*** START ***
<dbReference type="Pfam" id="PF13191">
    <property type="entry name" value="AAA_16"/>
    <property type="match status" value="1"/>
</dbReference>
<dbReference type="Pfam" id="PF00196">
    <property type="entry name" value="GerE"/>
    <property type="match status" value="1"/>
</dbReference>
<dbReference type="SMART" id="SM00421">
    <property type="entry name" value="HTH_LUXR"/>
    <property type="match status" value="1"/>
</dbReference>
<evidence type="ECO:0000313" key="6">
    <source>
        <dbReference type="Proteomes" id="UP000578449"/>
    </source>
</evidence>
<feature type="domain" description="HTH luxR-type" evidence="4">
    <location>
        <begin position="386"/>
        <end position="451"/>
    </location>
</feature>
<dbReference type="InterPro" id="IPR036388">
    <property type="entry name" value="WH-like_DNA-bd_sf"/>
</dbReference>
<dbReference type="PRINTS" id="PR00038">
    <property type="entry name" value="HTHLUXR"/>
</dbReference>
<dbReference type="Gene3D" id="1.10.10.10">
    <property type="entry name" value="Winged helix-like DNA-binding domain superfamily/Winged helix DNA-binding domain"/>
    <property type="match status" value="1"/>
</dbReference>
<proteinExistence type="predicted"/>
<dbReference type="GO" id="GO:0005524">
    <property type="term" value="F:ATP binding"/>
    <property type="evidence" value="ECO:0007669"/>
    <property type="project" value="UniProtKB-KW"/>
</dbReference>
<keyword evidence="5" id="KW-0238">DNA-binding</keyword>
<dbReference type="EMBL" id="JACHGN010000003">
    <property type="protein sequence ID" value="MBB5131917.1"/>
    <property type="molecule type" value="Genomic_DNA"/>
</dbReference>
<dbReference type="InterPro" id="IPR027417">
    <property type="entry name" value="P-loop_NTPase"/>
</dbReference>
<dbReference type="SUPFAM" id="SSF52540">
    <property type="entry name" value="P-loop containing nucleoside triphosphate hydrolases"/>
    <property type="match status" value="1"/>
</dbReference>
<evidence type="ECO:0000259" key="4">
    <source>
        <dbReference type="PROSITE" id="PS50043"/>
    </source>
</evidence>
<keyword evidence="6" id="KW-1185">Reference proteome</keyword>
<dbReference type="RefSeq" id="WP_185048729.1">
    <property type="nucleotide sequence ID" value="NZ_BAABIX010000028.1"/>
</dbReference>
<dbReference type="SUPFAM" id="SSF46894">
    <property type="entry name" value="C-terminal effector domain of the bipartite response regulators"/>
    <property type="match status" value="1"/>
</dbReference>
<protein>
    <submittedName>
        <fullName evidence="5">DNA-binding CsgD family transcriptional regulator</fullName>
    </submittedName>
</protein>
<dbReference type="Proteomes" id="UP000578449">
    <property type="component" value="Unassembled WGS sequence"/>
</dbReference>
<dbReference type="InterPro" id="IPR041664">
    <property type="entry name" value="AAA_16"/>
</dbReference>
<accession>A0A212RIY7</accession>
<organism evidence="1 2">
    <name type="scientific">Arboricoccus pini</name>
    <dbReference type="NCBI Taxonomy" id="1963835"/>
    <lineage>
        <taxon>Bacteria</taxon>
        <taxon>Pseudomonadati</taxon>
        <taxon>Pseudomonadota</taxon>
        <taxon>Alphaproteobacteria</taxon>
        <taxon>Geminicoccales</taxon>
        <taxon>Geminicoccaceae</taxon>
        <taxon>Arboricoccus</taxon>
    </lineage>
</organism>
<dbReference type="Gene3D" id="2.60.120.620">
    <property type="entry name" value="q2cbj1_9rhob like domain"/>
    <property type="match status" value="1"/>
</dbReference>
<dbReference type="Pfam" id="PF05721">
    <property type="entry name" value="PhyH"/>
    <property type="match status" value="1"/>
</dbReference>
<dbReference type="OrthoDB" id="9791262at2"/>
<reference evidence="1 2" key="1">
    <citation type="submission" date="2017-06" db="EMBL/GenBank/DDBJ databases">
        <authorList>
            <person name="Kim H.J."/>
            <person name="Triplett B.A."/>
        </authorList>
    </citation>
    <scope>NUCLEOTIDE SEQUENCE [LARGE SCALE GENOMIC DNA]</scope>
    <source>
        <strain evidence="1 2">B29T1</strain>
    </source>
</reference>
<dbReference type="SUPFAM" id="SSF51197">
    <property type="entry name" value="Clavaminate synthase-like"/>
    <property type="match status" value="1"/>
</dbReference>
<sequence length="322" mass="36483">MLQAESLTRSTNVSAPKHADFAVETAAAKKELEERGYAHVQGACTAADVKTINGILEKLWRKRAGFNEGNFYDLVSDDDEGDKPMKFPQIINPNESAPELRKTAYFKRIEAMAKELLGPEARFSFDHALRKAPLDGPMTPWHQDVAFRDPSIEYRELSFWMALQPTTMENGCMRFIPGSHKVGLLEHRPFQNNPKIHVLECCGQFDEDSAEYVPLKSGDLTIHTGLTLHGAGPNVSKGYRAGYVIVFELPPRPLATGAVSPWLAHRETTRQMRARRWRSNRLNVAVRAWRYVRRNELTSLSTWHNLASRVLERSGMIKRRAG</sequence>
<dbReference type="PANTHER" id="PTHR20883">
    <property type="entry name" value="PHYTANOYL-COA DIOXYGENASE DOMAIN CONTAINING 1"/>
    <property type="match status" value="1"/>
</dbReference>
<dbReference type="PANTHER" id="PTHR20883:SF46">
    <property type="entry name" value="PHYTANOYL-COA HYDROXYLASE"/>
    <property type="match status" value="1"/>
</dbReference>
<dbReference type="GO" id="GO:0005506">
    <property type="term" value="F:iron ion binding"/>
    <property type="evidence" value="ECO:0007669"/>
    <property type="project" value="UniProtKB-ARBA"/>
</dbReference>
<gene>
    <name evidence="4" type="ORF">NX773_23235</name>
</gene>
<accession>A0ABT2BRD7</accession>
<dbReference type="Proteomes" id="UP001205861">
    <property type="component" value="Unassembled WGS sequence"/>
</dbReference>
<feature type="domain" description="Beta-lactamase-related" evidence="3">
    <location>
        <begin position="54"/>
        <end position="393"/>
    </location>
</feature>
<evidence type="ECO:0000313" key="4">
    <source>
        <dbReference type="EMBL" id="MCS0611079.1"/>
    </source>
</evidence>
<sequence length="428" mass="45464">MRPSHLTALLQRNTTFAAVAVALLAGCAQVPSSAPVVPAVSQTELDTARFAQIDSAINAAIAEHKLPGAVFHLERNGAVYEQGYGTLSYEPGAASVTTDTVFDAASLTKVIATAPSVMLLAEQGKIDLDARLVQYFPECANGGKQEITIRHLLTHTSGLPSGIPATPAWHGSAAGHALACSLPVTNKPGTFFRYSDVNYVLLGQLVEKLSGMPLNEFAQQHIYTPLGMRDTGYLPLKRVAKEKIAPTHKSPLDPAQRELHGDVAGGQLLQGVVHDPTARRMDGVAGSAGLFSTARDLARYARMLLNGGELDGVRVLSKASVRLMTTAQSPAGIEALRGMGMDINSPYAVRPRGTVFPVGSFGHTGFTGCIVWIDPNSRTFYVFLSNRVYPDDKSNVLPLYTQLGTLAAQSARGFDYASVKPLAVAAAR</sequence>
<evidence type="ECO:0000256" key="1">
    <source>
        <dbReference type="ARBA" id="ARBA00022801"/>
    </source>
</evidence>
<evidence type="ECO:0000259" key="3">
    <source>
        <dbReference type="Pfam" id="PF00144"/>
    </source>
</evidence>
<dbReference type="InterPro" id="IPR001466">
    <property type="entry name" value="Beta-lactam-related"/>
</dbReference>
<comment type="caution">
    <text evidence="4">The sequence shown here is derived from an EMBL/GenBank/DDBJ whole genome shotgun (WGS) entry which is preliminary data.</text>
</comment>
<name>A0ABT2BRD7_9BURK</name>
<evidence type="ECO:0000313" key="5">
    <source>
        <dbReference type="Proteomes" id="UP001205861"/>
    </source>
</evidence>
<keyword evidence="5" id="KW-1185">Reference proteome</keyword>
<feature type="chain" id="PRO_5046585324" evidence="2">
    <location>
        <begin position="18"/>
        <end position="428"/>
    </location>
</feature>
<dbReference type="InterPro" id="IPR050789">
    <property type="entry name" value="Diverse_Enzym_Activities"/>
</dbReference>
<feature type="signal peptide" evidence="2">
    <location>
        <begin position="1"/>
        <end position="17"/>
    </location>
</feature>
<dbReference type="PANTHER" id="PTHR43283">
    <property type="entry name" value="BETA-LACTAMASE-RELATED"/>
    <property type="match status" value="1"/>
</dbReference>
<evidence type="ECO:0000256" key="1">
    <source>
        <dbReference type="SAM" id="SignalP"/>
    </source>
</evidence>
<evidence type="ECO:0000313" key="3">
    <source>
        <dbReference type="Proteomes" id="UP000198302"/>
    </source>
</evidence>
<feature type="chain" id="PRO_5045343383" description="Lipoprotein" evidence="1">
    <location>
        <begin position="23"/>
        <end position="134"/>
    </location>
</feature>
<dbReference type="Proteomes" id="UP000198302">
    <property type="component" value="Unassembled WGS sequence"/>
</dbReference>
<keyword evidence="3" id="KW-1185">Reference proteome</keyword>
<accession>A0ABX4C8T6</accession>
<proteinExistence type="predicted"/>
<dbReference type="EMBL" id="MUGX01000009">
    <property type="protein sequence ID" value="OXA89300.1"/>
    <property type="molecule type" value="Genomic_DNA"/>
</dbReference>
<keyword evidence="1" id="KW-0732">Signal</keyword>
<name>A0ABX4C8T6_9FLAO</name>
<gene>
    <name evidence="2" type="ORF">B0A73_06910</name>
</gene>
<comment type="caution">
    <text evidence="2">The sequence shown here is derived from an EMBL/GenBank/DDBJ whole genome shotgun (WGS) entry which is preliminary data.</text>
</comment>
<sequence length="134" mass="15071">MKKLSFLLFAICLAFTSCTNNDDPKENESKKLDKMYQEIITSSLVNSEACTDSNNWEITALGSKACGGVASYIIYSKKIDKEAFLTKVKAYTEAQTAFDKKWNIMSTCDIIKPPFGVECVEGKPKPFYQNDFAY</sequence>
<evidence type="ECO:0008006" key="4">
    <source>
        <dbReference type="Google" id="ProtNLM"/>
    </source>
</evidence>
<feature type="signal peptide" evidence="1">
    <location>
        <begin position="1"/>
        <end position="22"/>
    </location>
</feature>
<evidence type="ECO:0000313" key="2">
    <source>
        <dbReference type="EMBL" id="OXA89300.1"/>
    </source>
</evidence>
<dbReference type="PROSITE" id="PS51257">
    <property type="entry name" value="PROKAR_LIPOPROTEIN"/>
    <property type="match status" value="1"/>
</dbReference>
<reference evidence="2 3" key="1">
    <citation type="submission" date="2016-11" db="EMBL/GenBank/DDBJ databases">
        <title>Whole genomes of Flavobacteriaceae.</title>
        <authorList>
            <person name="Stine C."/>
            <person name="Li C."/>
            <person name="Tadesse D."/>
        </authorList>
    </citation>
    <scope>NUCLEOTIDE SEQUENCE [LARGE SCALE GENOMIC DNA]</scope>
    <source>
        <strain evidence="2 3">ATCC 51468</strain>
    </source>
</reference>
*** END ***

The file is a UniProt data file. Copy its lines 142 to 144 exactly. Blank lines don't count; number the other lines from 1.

<evidence type="ECO:0000313" key="4">
    <source>
        <dbReference type="EMBL" id="MCS0611079.1"/>